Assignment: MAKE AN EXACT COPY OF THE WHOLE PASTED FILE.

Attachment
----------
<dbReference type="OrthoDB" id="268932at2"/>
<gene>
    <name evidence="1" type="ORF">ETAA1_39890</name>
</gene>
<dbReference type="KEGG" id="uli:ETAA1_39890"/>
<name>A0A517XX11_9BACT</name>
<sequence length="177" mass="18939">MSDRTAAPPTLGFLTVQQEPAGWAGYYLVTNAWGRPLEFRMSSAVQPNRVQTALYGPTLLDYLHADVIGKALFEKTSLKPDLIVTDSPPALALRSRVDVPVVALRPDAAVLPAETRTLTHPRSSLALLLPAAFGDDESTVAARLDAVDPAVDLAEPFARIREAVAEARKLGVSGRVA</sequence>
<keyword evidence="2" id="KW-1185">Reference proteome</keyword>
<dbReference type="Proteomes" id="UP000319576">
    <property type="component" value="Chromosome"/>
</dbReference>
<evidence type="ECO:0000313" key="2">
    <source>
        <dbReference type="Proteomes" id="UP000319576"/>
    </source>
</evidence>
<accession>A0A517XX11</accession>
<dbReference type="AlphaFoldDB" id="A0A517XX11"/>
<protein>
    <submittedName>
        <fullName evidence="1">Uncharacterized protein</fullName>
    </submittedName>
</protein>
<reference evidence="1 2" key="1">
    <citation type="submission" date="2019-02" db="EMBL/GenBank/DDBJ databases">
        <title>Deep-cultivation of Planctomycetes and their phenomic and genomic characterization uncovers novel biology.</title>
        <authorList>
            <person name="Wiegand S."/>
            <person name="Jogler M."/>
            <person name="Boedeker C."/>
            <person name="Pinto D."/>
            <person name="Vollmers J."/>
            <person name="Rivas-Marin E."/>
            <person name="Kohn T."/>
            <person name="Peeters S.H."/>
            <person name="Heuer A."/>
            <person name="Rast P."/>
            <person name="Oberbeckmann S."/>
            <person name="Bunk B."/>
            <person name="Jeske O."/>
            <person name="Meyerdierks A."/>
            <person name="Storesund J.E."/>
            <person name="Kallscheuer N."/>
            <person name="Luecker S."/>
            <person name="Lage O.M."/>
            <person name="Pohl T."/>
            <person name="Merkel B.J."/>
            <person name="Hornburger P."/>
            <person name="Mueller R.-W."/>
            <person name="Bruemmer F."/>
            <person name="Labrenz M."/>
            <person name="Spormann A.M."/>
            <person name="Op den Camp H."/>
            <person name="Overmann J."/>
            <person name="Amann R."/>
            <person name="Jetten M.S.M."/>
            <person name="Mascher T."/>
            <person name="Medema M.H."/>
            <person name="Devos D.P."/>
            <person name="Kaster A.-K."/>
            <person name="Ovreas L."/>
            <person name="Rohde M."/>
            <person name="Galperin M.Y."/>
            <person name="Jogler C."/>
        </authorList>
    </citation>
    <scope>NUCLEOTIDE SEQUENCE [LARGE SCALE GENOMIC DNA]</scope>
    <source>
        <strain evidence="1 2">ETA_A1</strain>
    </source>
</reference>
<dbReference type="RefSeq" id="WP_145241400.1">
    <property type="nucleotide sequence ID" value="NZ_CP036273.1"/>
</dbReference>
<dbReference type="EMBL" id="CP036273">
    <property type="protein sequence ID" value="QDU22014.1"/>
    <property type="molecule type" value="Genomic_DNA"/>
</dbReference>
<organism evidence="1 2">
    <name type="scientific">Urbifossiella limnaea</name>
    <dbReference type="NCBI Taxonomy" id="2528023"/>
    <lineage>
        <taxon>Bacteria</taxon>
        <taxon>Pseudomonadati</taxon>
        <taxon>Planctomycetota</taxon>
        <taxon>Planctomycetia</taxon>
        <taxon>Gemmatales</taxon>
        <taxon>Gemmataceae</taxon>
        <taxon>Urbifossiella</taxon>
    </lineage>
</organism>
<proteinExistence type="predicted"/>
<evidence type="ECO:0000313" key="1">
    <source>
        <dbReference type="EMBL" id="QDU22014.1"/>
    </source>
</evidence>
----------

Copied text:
<dbReference type="OrthoDB" id="268932at2"/>
<gene>
    <name evidence="1" type="ORF">ETAA1_39890</name>
</gene>
<dbReference type="KEGG" id="uli:ETAA1_39890"/>
<name>A0A517XX11_9BACT</name>
<sequence length="177" mass="18939">MSDRTAAPPTLGFLTVQQEPAGWAGYYLVTNAWGRPLEFRMSSAVQPNRVQTALYGPTLLDYLHADVIGKALFEKTSLKPDLIVTDSPPALALRSRVDVPVVALRPDAAVLPAETRTLTHPRSSLALLLPAAFGDDESTVAARLDAVDPAVDLAEPFARIREAVAEARKLGVSGRVA</sequence>
<keyword evidence="2" id="KW-1185">Reference proteome</keyword>
<dbReference type="Proteomes" id="UP000319576">
    <property type="component" value="Chromosome"/>
</dbReference>
<evidence type="ECO:0000313" key="2">
    <source>
        <dbReference type="Proteomes" id="UP000319576"/>
    </source>
</evidence>
<accession>A0A517XX11</accession>
<dbReference type="AlphaFoldDB" id="A0A517XX11"/>
<protein>
    <submittedName>
        <fullName evidence="1">Uncharacterized protein</fullName>
    </submittedName>
</protein>
<reference evidence="1 2" key="1">
    <citation type="submission" date="2019-02" db="EMBL/GenBank/DDBJ databases">
        <title>Deep-cultivation of Planctomycetes and their phenomic and genomic characterization uncovers novel biology.</title>
        <authorList>
            <person name="Wiegand S."/>
            <person name="Jogler M."/>
            <person name="Boedeker C."/>
            <person name="Pinto D."/>
            <person name="Vollmers J."/>
            <person name="Rivas-Marin E."/>
            <person name="Kohn T."/>
            <person name="Peeters S.H."/>
            <person name="Heuer A."/>
            <person name="Rast P."/>
            <person name="Oberbeckmann S."/>
            <person name="Bunk B."/>
            <person name="Jeske O."/>
            <person name="Meyerdierks A."/>
            <person name="Storesund J.E."/>
            <person name="Kallscheuer N."/>
            <person name="Luecker S."/>
            <person name="Lage O.M."/>
            <person name="Pohl T."/>
            <person name="Merkel B.J."/>
            <person name="Hornburger P."/>
            <person name="Mueller R.-W."/>
            <person name="Bruemmer F."/>
            <person name="Labrenz M."/>
            <person name="Spormann A.M."/>
            <person name="Op den Camp H."/>
            <person name="Overmann J."/>
            <person name="Amann R."/>
            <person name="Jetten M.S.M."/>
            <person name="Mascher T."/>
            <person name="Medema M.H."/>
            <person name="Devos D.P."/>
            <person name="Kaster A.-K."/>
            <person name="Ovreas L."/>
            <person name="Rohde M."/>
            <person name="Galperin M.Y."/>
            <person name="Jogler C."/>
        </authorList>
    </citation>
    <scope>NUCLEOTIDE SEQUENCE [LARGE SCALE GENOMIC DNA]</scope>
    <source>
        <strain evidence="1 2">ETA_A1</strain>
    </source>
</reference>
<dbReference type="RefSeq" id="WP_145241400.1">
    <property type="nucleotide sequence ID" value="NZ_CP036273.1"/>
</dbReference>
<dbReference type="EMBL" id="CP036273">
    <property type="protein sequence ID" value="QDU22014.1"/>
    <property type="molecule type" value="Genomic_DNA"/>
</dbReference>
<organism evidence="1 2">
    <name type="scientific">Urbifossiella limnaea</name>
    <dbReference type="NCBI Taxonomy" id="2528023"/>
    <lineage>
        <taxon>Bacteria</taxon>
        <taxon>Pseudomonadati</taxon>
        <taxon>Planctomycetota</taxon>
        <taxon>Planctomycetia</taxon>
        <taxon>Gemmatales</taxon>
        <taxon>Gemmataceae</taxon>
        <taxon>Urbifossiella</taxon>
    </lineage>
</organism>
<proteinExistence type="predicted"/>
<evidence type="ECO:0000313" key="1">
    <source>
        <dbReference type="EMBL" id="QDU22014.1"/>
    </source>
</evidence>